Sammamish voters are fortunate to have two well-qualified candidates for City Council Position 5. Sammamish Comment’s endorsement decision was a close call. Rituja Inadpure is the best choice to elect to the Council this time.
Indapure really leaned into the challenge of educating herself. Tapping into many resources, she has quickly come up to speed on the City budget, the traffic improvement plan, the Pro Plan (parks).
More importantly, and what separates her from her opponent, Chris Ross, is she’s able to augment this knowledge with specific examples of how the larger City issues impact citizens in everyday life, such as pointing out a spot where planting the wrong trees is ruining sidewalks, or how increasing retail in the City will increase law enforcement needs, or pointing out the specific roads where kids can’t walk to their elementary school because there are no sidewalks. She could only know this by listening to a lot of citizens throughout her campaign.
Indapure was one of the first candidates to raise awareness of the opportunities we have in the 3,000-to-4,000 home-based businesses in Sammamish that don’t have any services or resources in town, and her idea of co-workspace or a hub is new and interesting.
Indapure said that in the case of raising revenue to meet infrastructure needs or new services, the City should “take it to the people.” This can be seen as giving more power to the voice of the citizens when it comes to spending their money. It can also be an easy out on making hard decisions, something that Indapure will have to do being a proponent of more services which will require new revenue.
In her closing statement at the candidate forum, Indapure said she believes the City needs to ensure transparency at all levels, a statement that really gets to the heart of our big issues: how we manage.
Finance is Indapure’s weak point. She supports a lot of new programs and projects and thinks the money can be found by moving it around in the budget, through new revenues from the Town Center and through other rather ambiguous hopes.
This position is naïve. But Indapure is a fast study and if elected, we believe it won’t be long before she’s disabused of this notion.
On other issues, be it human services to traffic to the environment, Indapure has attended committee meetings—a level of self-education that is rare because this is where a lot of the knowledge-base comes from for the Council.
Although not the deciding factor by any means, Indapure lives in Klahanie. The area was annexed to Sammamish in 2015 and having a resident on the City Council will be beneficial.
Long-term, Capital and Operating budgets
Her opponent, Ross, is the only candidate with laser focus on City finances and the 10-year horizon. (Other candidates in other races are certainly mindful of finances but with near-term outlooks.)
We believe this is a key issue facing the City. While City Manager Lyman Howard, his predecessor Ben Yazici, and a successive series of City Councils like to point only to the operating budget and its “cross-over point” to potential deficit spending, perhaps five years out, Ross marries the operating budget to the capital budget (as do some other candidates) but in the 10-year horizon.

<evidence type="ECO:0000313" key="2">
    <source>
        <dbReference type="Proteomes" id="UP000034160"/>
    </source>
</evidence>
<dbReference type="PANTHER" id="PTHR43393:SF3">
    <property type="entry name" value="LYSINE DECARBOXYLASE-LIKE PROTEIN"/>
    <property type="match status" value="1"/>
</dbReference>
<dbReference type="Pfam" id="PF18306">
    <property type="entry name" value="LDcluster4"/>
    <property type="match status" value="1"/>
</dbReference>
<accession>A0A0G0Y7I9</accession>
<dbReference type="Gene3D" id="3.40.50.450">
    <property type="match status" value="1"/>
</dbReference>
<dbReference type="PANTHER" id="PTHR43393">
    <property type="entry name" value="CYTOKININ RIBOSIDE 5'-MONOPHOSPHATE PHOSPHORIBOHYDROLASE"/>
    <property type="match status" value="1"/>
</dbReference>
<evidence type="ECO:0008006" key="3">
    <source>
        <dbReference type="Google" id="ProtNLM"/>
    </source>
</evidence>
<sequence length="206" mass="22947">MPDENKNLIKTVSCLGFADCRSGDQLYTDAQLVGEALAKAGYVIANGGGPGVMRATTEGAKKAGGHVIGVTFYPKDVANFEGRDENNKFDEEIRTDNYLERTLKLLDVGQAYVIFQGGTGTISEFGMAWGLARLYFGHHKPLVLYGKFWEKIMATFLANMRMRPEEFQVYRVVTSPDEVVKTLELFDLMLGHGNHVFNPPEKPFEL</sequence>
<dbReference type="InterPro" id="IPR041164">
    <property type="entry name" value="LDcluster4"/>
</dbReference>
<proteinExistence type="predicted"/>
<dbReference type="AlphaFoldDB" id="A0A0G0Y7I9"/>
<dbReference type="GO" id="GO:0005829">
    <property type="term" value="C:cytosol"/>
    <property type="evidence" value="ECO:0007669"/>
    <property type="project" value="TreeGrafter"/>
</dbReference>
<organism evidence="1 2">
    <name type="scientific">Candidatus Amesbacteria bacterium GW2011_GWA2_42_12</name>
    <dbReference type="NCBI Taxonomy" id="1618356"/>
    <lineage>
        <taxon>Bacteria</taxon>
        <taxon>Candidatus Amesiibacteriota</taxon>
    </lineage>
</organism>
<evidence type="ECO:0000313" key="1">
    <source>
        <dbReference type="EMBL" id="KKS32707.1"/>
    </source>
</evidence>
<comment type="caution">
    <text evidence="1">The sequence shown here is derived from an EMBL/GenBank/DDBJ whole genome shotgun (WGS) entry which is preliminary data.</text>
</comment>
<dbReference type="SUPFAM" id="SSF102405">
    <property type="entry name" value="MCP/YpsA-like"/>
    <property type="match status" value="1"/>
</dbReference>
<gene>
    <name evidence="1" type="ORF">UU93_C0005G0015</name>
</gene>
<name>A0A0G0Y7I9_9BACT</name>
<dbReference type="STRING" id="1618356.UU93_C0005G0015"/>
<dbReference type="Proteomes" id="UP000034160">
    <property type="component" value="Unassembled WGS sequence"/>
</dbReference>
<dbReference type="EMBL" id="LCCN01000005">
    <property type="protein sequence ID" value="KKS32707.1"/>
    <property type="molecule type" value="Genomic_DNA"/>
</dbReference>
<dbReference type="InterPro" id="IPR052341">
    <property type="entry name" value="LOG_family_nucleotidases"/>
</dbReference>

This sort of long-term planning has been absent since Lee Fellinge went of the Council many years ago.
Beyond finance, however, Ross needs more seasoning.
Ross’ positions on Thrive Sammamish, the Urban Tree Canopy proposal, and reassessing the Town Center plan, have haunting similarities to the positions espoused by Council Member Ramiro Valderrama.
Ross is any ally of Valderrama and received input from him on at the very least the tree canopy plan. Ross says he came to his position on this, and all others, on his own. But the words and reasoning are all too familiar.
His position on reassessing the Town Center plan, which Valderrama advocated a year ago in proposing a building moratorium and the inclusion of which won his vote the for moratorium approved Oct. 4, comes straight out of the Valderrama play book.
(Disclosure: The Comment’s editor, Scott Hamilton, was on the planning commission that wrote the Town Center development plan.)
Ross points to reported poor sales at the Metropolitan Market (which opened last spring) and the need for more residences in the Town Center to support it. There are 2,200 units in the plan, plus more coming from Transfer Development Rights. He claims businesses “are not unhappy” with the moratorium to give time to reassess the plan–a statement we found odd.
Even after further questioning, we are unable to see how businesses will benefit from a moratorium. Reopening the Town Center plan requires a Comprehensive Plan amendment, public process and a minimum of two years, if not three or more, to work through all this. If Met Market has poor sales (something we’ve heard elsewhere), completing the Town Center as quickly as possible is the path, not another delay of three years or more.
We find Ross’ position on the Town Center to be…confused.
On other issues, Ross’ positions seem high-level.
Ross will be a credible Council Member if elected, but two years of seasoning on the Planning Commission would be very beneficial. If he is not elected, he should apply for appointment to the Commission, serve and then run again.
By Scott Hamilton and Jen Baisch.